Growing and exporting coffee generates a return of less than 10% of the revenues the crop ultimately generates. Less than 1% reaches the farmers themselves. The greatest value accrues to the traders and roasters. The predominance of these major multi-national corporations in the coffee trade is very clear, and that means they will have to be a big part of the solution to making smallholder coffee farming economically viable and sustainable.
“For the most part of 2020, coffee prices have remained up to 30% below the average price level in the past ten years (ICO, 2020b). Actually, this is the third year in a row that coffee farmers are experiencing a commodity price of coffee negatively impacting the profitability of all producers (ICO, 2019b). At these low prices coffee production is not economically viable for the majority of coffee farmers.”-*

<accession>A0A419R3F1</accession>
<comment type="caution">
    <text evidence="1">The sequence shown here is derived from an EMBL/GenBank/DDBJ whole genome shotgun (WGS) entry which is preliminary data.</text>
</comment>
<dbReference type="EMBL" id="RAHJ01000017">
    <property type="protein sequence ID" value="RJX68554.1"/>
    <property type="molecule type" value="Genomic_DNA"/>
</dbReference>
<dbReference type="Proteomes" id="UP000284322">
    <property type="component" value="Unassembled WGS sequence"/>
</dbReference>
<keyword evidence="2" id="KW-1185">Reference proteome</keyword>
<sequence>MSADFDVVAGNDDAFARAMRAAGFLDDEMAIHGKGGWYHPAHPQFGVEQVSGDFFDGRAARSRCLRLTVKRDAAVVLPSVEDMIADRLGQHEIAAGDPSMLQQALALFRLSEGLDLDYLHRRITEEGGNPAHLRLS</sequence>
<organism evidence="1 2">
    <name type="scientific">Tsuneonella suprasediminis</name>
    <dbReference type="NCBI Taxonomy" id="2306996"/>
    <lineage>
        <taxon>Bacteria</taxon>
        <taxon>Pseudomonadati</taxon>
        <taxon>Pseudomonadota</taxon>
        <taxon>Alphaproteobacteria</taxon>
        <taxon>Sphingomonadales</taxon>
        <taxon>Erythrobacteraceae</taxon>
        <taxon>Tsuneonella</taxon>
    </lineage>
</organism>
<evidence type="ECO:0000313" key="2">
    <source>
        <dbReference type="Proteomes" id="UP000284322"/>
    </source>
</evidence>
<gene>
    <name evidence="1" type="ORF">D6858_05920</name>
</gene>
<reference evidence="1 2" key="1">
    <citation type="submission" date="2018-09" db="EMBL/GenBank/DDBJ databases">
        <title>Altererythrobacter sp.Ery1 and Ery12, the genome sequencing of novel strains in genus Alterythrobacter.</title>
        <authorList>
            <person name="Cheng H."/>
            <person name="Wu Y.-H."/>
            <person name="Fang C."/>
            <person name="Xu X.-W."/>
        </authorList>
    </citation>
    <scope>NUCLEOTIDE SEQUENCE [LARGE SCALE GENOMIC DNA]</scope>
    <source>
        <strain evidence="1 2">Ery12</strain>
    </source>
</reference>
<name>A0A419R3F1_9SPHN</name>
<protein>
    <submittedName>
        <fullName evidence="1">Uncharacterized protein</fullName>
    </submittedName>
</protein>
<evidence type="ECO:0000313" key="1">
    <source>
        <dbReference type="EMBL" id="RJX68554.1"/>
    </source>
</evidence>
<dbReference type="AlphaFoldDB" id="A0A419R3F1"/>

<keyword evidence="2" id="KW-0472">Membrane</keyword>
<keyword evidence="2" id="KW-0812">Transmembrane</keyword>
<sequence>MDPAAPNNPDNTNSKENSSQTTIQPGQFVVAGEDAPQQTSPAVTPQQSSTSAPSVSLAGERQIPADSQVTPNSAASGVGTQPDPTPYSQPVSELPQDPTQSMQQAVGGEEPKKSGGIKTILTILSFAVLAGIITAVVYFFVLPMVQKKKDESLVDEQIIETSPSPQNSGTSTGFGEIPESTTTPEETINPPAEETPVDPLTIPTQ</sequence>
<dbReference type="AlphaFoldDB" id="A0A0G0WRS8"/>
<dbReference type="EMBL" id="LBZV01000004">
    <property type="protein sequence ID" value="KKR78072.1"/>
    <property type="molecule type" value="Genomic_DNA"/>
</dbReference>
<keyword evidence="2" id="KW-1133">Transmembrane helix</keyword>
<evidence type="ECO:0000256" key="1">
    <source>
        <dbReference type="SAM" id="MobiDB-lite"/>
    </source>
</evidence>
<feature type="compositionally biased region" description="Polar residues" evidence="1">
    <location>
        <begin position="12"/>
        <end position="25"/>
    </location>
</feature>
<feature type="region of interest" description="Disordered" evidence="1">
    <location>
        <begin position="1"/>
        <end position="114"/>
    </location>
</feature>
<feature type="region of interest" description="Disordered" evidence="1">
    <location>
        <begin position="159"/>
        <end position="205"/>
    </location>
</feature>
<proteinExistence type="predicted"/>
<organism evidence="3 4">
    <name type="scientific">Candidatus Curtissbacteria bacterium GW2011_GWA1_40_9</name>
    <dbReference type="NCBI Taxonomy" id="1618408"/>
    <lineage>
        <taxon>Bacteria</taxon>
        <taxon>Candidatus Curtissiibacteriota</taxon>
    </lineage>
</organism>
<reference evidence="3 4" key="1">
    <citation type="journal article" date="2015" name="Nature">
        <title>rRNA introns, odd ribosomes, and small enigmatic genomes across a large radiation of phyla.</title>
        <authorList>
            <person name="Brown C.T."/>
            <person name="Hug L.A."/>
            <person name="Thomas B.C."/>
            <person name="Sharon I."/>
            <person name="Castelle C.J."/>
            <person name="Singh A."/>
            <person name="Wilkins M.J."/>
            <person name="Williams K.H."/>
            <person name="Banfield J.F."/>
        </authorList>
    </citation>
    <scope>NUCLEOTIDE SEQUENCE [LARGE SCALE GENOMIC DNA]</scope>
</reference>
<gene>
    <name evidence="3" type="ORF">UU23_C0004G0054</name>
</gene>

Coffee production is not economically viable for the majority of coffee farmers
Adding the impact of climate change on top of the adverse economics of coffee farming, creates a crisis out of a structural problem. This issue merits a lengthy quote from the Coffee Barometer report.
“The growing economic inequality and deteriorating living and working conditions are aggravated by environmental problems and the impacts of climate change and the destruction of biodiversity. It is well documented that climate change is increasingly impacting the livelihoods of coffee producers. For instance, coffee pests and diseases, which are already troublesome under the current climate, are aggravated by the effects of higher temperatures (Bouroncle et al., 2017). Also, coffee producing regions are increasingly experiencing changing weather patterns.